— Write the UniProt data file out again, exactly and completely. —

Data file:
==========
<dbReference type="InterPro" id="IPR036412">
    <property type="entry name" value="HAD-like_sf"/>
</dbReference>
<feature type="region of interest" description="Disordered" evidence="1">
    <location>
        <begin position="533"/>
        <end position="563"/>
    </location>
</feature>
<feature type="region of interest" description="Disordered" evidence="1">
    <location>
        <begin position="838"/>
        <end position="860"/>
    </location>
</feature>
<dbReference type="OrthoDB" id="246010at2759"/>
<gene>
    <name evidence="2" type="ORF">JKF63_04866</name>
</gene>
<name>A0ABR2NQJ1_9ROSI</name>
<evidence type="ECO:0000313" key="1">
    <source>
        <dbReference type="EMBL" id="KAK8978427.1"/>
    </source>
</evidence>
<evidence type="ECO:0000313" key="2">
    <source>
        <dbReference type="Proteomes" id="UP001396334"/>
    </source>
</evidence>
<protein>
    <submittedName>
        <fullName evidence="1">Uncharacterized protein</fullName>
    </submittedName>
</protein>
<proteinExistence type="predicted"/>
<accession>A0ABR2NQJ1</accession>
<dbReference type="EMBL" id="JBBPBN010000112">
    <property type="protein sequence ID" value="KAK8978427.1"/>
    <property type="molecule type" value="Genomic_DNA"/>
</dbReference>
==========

<dbReference type="InterPro" id="IPR036412">
    <property type="entry name" value="HAD-like_sf"/>
</dbReference>
<feature type="region of interest" description="Disordered" evidence="1">
    <location>
        <begin position="533"/>
        <end position="563"/>
    </location>
</feature>
<feature type="region of interest" description="Disordered" evidence="1">
    <location>
        <begin position="838"/>
        <end position="860"/>
    </location>
</feature>
<dbReference type="OrthoDB" id="246010at2759"/>
<gene>
    <name evidence="2" type="ORF">JKF63_04866</name>
</gene>
<name>A0ABR2NQJ1_9ROSI</name>
<evidence type="ECO:0000313" key="1">
    <source>
        <dbReference type="EMBL" id="KAK8978427.1"/>
    </source>
</evidence>
<evidence type="ECO:0000313" key="2">
    <source>
        <dbReference type="Proteomes" id="UP001396334"/>
    </source>
</evidence>
<protein>
    <submittedName>
        <fullName evidence="1">Uncharacterized protein</fullName>
    </submittedName>
</protein>
<proteinExistence type="predicted"/>
<accession>A0ABR2NQJ1</accession>
<dbReference type="EMBL" id="JBBPBN010000112">
    <property type="protein sequence ID" value="KAK8978427.1"/>
    <property type="molecule type" value="Genomic_DNA"/>
</dbReference>